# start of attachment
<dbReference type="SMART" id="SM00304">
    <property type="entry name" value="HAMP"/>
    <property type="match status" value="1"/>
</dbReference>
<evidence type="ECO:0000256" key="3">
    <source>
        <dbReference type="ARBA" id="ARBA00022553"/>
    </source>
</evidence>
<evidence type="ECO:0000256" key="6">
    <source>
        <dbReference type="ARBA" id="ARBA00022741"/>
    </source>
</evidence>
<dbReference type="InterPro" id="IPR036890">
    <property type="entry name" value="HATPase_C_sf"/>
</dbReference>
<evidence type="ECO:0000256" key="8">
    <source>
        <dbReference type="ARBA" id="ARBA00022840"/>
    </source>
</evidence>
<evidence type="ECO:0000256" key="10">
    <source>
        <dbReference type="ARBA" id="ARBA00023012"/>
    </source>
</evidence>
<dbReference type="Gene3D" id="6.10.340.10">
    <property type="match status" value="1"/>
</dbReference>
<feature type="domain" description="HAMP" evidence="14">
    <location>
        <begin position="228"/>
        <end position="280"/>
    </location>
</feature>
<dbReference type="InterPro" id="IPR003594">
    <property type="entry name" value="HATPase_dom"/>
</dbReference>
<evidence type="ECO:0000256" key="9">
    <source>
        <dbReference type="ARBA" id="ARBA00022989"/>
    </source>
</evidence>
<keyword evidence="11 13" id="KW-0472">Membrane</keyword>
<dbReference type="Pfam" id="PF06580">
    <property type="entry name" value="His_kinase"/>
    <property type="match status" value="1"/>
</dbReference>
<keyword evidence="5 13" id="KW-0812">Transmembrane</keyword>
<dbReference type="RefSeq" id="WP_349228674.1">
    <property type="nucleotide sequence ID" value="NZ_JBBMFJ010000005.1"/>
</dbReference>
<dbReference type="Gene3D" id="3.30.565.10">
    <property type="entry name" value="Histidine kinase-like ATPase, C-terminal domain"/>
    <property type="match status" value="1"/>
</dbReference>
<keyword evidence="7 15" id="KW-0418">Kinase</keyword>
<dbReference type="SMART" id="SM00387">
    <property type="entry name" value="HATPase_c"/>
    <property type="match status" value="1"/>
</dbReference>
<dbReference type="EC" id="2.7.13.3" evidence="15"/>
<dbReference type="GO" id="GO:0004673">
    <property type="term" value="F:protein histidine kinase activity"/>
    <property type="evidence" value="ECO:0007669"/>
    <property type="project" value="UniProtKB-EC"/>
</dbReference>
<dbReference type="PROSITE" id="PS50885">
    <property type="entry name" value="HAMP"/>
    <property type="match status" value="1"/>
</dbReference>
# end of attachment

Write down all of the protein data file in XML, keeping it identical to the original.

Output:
<dbReference type="SMART" id="SM00304">
    <property type="entry name" value="HAMP"/>
    <property type="match status" value="1"/>
</dbReference>
<evidence type="ECO:0000256" key="3">
    <source>
        <dbReference type="ARBA" id="ARBA00022553"/>
    </source>
</evidence>
<evidence type="ECO:0000256" key="6">
    <source>
        <dbReference type="ARBA" id="ARBA00022741"/>
    </source>
</evidence>
<dbReference type="InterPro" id="IPR036890">
    <property type="entry name" value="HATPase_C_sf"/>
</dbReference>
<evidence type="ECO:0000256" key="8">
    <source>
        <dbReference type="ARBA" id="ARBA00022840"/>
    </source>
</evidence>
<evidence type="ECO:0000256" key="10">
    <source>
        <dbReference type="ARBA" id="ARBA00023012"/>
    </source>
</evidence>
<dbReference type="Gene3D" id="6.10.340.10">
    <property type="match status" value="1"/>
</dbReference>
<feature type="domain" description="HAMP" evidence="14">
    <location>
        <begin position="228"/>
        <end position="280"/>
    </location>
</feature>
<dbReference type="InterPro" id="IPR003594">
    <property type="entry name" value="HATPase_dom"/>
</dbReference>
<evidence type="ECO:0000256" key="9">
    <source>
        <dbReference type="ARBA" id="ARBA00022989"/>
    </source>
</evidence>
<keyword evidence="11 13" id="KW-0472">Membrane</keyword>
<dbReference type="Pfam" id="PF06580">
    <property type="entry name" value="His_kinase"/>
    <property type="match status" value="1"/>
</dbReference>
<keyword evidence="5 13" id="KW-0812">Transmembrane</keyword>
<dbReference type="RefSeq" id="WP_349228674.1">
    <property type="nucleotide sequence ID" value="NZ_JBBMFJ010000005.1"/>
</dbReference>
<dbReference type="Gene3D" id="3.30.565.10">
    <property type="entry name" value="Histidine kinase-like ATPase, C-terminal domain"/>
    <property type="match status" value="1"/>
</dbReference>
<keyword evidence="7 15" id="KW-0418">Kinase</keyword>
<dbReference type="SMART" id="SM00387">
    <property type="entry name" value="HATPase_c"/>
    <property type="match status" value="1"/>
</dbReference>
<dbReference type="EC" id="2.7.13.3" evidence="15"/>
<dbReference type="GO" id="GO:0004673">
    <property type="term" value="F:protein histidine kinase activity"/>
    <property type="evidence" value="ECO:0007669"/>
    <property type="project" value="UniProtKB-EC"/>
</dbReference>
<dbReference type="PROSITE" id="PS50885">
    <property type="entry name" value="HAMP"/>
    <property type="match status" value="1"/>
</dbReference>